A young Red-backed Shrike (Lanius collurio) has snatched a wasp and is holding it in its beak before eating. During the photo session, the juvenile Red-backed Shrike made no attempt to smack the prey against a branch to expel the stinger from the insect’s body, in the manner of many other insectivorous birds such as the European Bee-eater (Merops apiaster). The Red-backed Shrike lives in paradise here. The allotments in the valley of the Basköy river near İkizdere in the province of Rize in Turkey are full of wonderfully plump apple trees in autumn. And of course there are also many wasps around here, which in turn are prey for birds that live here and rest on migration. I pick a basket full of apples from some trees along the country road; there are definitely seven apple varieties.
At home I get to work, cooking applesauce. I put the bowl with the apple skins and cores on the balcony in the sun, curious who this might appeal to, and to make it clear that there is something tasty here, I put some of the freshly bought apples on the table.
Wasps are coming. First one individual twirls around a bright red apple, then a second one joins them. The first starts to bite through the shell, and after a while the second pushes it aside and bites the flesh vigorously, after which the first wasp begins to eat through the shell in a different place. When a third wasp appeared and patiently trotted around on the apple, I wondered if the first wasp would be the pioneer so that the others could get the pulp.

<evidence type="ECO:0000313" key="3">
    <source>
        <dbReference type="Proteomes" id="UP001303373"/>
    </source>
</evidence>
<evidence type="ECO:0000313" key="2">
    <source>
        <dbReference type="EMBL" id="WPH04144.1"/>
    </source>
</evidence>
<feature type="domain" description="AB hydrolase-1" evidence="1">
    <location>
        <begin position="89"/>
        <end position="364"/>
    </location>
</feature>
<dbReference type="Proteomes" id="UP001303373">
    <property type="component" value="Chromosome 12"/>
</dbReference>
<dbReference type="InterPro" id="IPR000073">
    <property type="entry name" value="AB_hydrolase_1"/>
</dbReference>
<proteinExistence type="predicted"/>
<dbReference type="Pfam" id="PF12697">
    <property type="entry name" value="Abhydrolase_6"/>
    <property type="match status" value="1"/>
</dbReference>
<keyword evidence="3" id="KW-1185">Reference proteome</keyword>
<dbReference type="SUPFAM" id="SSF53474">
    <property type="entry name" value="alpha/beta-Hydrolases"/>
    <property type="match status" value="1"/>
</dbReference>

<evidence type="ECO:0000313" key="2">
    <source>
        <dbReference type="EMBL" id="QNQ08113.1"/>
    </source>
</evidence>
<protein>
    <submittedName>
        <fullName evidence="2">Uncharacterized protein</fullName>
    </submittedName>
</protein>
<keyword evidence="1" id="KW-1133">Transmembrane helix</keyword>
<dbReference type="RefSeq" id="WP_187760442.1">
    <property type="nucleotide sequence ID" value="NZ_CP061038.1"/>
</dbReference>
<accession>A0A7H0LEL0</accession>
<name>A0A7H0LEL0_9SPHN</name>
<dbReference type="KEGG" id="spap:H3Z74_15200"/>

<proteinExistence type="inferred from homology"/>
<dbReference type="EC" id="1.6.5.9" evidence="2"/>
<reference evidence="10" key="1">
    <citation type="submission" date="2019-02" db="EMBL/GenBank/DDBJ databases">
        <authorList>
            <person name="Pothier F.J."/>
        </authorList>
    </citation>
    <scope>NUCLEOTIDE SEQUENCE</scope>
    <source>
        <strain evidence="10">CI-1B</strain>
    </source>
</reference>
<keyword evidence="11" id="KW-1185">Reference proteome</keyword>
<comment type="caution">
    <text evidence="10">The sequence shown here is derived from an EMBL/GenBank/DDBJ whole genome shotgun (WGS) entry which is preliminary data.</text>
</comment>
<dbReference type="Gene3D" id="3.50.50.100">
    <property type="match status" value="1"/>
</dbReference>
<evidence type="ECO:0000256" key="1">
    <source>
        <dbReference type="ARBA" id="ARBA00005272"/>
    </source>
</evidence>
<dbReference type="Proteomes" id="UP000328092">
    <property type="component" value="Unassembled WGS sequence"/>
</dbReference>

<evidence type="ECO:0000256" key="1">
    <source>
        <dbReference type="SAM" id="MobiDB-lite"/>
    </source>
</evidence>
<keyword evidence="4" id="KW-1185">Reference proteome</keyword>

The first wasp had now uncovered the flesh of the fruit, and the third wasp is there immediately and savore it. The “carnage” made me curious. I’ll get a chair. A little later I’m back with my wasps. There are probably already a dozen twirling around on the apples, and when I risked a look in the bowl I am flabbergasted – at least 30 wasps climbe over the leftovers and eat their fill. Within a very short time I have caught a plague of wasps. And I find that not only amusing, but also exciting. I sat with my black and yellow guests for a long time and watch them. After twenty minutes it am already convinced that these animals are real characters. There are those who push and those who are pushed, some mumbling reluctantly, others biting here and there and it’s never tasty enough for them, then gangs appear, seize sources of fruit pulp, drive away the traditional comrades and shine to protect each other while eating. And there are the real heroes, who don’t let themselves be deterred, react harshly to disturbances and don’t give up on their plan. Some even work together to tunnel through the apple.
Wasps are part of the normal diet of various birds such as European Honey-buzzard (Pernis apivorus), European Bee-eater and Red-backed Shrike, but also of larger spiders. Other natural enemies are parasitic wasps, whose larvae feed on the wasp larvae, and cuckoo wasps, which lay their eggs in other wasp nests and have their offspring raised by the host wasps.
To meet the growing demand for great images of the rarer species of the Palearctic, Bird-lens.com has made targeted trips to remote locations. This to do everything possible to ensure excellent photos of the birds of the western Palearctic. The yield of images from rare West Palearctic birds is very good. There are other beautiful bird pictures that you can find under the “Picture Shop” tab. Just let me know if you need a picture of a bird that isn’t online.